Thor bu - Curiosia Indo-Tibetica

Textual and visual odds and ends from India, Tibet, and around.

My Photo
Location: Kolozsvár/Cluj, Budapest, Oxford, ibi ubi

Monday, October 05, 2009

Vajrayāna off-limits in two apologetic works

After a long silence and too many bzhad gad entries let us look at two fascinating little works hiding deep in the bowels of the Tengyur.

The section between Tōh. 3707 and 3729 houses what I informally think of as the 'essayistic' part of the Canon. Some works here are better known than others, with famous items such as the Tattvasiddhi (a new and complete edition by Toru Tomabechi, forthcoming), the Gurupañcāśikā (of which we now have a new manuscript, see Szántó, forthcoming), and Jñānaśrī's *Vajrayānāntadvayanirākaraṇa (recently studied by Taiken Kyuma and Ryugen Tanemura in Genesis and Development of Tantrism). But there are other works here which merit the same attention, such as the oft-quoted Nayatrayapradīpa, the *Triyānavyavasthāna of Ratnākaraśānti [?], and the *Yoganiruttaratantrārthāvatārasaṃgraha of Śraddhākaravarman.

And there are yet others which are read only on rainy days such as these two: the *Tattvasārasaṃgraha (TSS) of *Dharmendra (Tōh. 3711), and the *Mantranayāloka (MNA) of Mtho-btsun btso-yags (Tōh. 3710). Note the inversion in cataloguing, which suggests that the Tibetan compilers haven't read them with due attention either. The two obviously constitute a pair, since the author of the MNA clearly states that he wrote in defense of a claim made by his master in the TSS. So to get the timeline right: we had *Dharmendra write his TSS, which became controversial, and his disciple wrote the MNA to straighten out things. Both works were translated by Rin chen bzang po (the TSS with Janārdana, the MNA with Padmākaravarman). Hence Mtho-btsun btso-yags is either earlier or contemporary with Rin bzang, and *Dharmendra preceded both. However, I cannot help suspect that master and disciple wrote much earlier, perhaps a century or so, for reasons I will give below.

What was *Dharmendra's controversial claim then? You have to read through the work to find it. The TSS flows neatly in a Q/A format discussing several intriguing questions about the Mahāyāna. The conscientious objector asks at the end (98a1-99a2): surely, if the Buddha said that the Vajrayāna is the most efficient way for enlightenment, why is it that you do not speak about it here?

*Dharmendra does not deny that the way of Mantras exists as a valid revelation. Instead, he states that there are simply no suitable people in our day and age to practice it. The Buddha knew this very well and he actually prohibited *lokottara (understand, antinomian) practices. To this effect he quotes an obscure work, the Gsang sngags kyi theg pa tshul:

| shes rab de ni mi shes {99a7} shing |
| ngar 'dzin dri mas spags pa rnams |
| de yi 'jig rten 'das spyod pa |
| dmyal bar 'gro ba kho nar zad |

These people do not know wisdom and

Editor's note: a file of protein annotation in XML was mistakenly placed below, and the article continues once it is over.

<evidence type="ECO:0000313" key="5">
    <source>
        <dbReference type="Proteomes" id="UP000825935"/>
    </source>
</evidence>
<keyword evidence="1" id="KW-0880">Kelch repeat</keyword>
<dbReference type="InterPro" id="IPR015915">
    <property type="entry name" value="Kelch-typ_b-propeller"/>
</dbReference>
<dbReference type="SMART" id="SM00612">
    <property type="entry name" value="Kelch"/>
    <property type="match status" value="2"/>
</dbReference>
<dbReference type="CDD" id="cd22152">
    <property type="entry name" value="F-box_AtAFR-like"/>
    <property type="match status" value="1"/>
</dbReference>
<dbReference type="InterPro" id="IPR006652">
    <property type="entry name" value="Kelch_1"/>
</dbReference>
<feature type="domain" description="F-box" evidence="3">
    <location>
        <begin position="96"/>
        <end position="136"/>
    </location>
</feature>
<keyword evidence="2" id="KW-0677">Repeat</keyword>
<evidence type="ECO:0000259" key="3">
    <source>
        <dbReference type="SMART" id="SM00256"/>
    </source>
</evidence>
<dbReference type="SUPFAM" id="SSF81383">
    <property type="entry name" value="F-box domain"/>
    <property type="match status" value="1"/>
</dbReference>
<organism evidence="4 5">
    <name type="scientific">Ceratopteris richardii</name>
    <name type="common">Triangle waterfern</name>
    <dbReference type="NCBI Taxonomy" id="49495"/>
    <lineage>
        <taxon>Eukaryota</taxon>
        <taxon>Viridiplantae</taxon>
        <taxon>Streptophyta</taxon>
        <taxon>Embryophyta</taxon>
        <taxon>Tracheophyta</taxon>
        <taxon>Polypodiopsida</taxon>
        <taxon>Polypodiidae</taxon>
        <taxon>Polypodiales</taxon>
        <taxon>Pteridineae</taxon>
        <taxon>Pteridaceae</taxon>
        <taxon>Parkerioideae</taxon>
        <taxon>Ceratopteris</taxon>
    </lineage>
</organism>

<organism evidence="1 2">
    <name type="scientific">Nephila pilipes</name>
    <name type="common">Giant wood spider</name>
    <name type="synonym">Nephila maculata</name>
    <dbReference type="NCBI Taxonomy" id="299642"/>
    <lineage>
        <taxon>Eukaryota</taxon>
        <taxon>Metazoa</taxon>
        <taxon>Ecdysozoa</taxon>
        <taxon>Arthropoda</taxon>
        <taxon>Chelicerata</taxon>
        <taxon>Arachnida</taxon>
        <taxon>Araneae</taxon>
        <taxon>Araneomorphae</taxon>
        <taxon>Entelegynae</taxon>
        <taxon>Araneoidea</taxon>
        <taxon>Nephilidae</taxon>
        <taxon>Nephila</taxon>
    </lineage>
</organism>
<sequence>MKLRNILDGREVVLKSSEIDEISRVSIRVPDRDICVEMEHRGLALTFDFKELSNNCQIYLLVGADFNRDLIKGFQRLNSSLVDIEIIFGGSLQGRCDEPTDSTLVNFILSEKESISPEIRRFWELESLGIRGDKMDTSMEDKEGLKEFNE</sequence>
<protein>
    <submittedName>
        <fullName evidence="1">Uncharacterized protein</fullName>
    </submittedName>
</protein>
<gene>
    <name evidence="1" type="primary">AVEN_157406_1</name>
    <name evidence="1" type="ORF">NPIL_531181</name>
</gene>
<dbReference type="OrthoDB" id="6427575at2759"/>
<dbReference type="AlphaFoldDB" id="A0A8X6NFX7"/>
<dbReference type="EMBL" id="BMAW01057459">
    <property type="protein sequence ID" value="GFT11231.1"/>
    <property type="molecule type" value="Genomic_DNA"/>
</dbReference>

mix [their practices] with the defilement of egoism–
their practices 'transcending this world'
result in nothing else but going to hell.

And again, from the same work:

| thabs bzang rnam par spangs nas ni |
| 'gal ba'i dam tshig la sogs pa |
| gang zhig gzhan du byed pa dag |
| de ni {99b1} ngu 'bod dag tu 'tshed |

Those people who behave perversely,
who turned away from good practices,
and adopted contradictory vows and the such
will roast away in the Howling Hell (raurava).

| dper na 'di na rab 'bar mer |
| rtsva dang shing la sogs pa'i tshogs |
| bcug pa thal ba nyid 'gyur gyis |
| slar ni rab tu skye mi 'gyur |

Take as an example a roaring fire:
heaps of grass, wood, and the such
are reduced to ashes when thrown in,
and will never resume their form.

| de bzhin de nyid rnam bral bar |
| shin tu rmad byung las byed pa |
| ji srid nam mkha' gnas par du |
| shi nas {99b2} dmyal bar 'gro bar 'gyur |

In the same way, those who are bereft of Truth
and [adopt] these strange practices,
will die and and go to hell
for as long as the sky abides.

There are two more quotes more or less to the same effect. *Dharmendra closes his work saying that since the Buddha prohibited such practices, he will follow suit and not speak a word about Vajrayāna.

Well, it's easy to see how this succinct treatment of such a sensitive topic could have elicited outrage. And elicit outrage it did. Enter Mtho-btsun btso-yags (sometimes spelt mtso-yags, tso-yag):

| dus kyi bdag nyid ngan pa dang |
| 'gro ba 'ang skal ba med pa dag |
| gzigs nas bdag gi bla ma yis | {76a6}
| gsang sngags tshul bshad bkag pa yin |

My master saw that times are bad
and people are unqualified,
hence he prohibited explaining
the way of Mantras.

| 'di ltar de nyid kyis mdzad pa'i |
| De nyid snying po bsdus par ni |
| de[r] ma bshad pa'i rigs pa dang |
| dgongs pa yang ni bstan pa yin |

And he did so in his work,
the Tattvasārasaṃgraha.
I shall now teach the unstated but intended
meaning and the reasoning behind [this claim].

| gang yang blo dman kha cig ni |
| der des ma rtogs pa nyid dam |
| phrag dog yin par {76a7} dogs byed cing |
| rmongs pa yis kyang de brnyas byed |

Some people of low intelligence
either did not understand what he said there,
or they were just jealous and thus objected,
and deluded ones even spoke ill of him.

| de spang sdig pa'i me nang du |
| phye ma leb ltar ji srid ni |
| ltung bar ma gyur de srid du |
| de skyob pa la bdag 'bad do |

Our endeavour then is to refute this
and save them from the fire of sin,
lest they should fall in it like a moth.

The work goes on to criticize in detail these practices he and his master found unacceptable. The verses drip with sarcasm which in itself makes it a pretty enjoyable read, but what is most interesting for our immediate purposes is the prima facie view he quotes as reported by his adversaries:

«'on te de nyid rnal 'byor pa |
| bdag cag la ni kha zas {76b5} dang |
| spyod lam sogs kun ci dga' bar |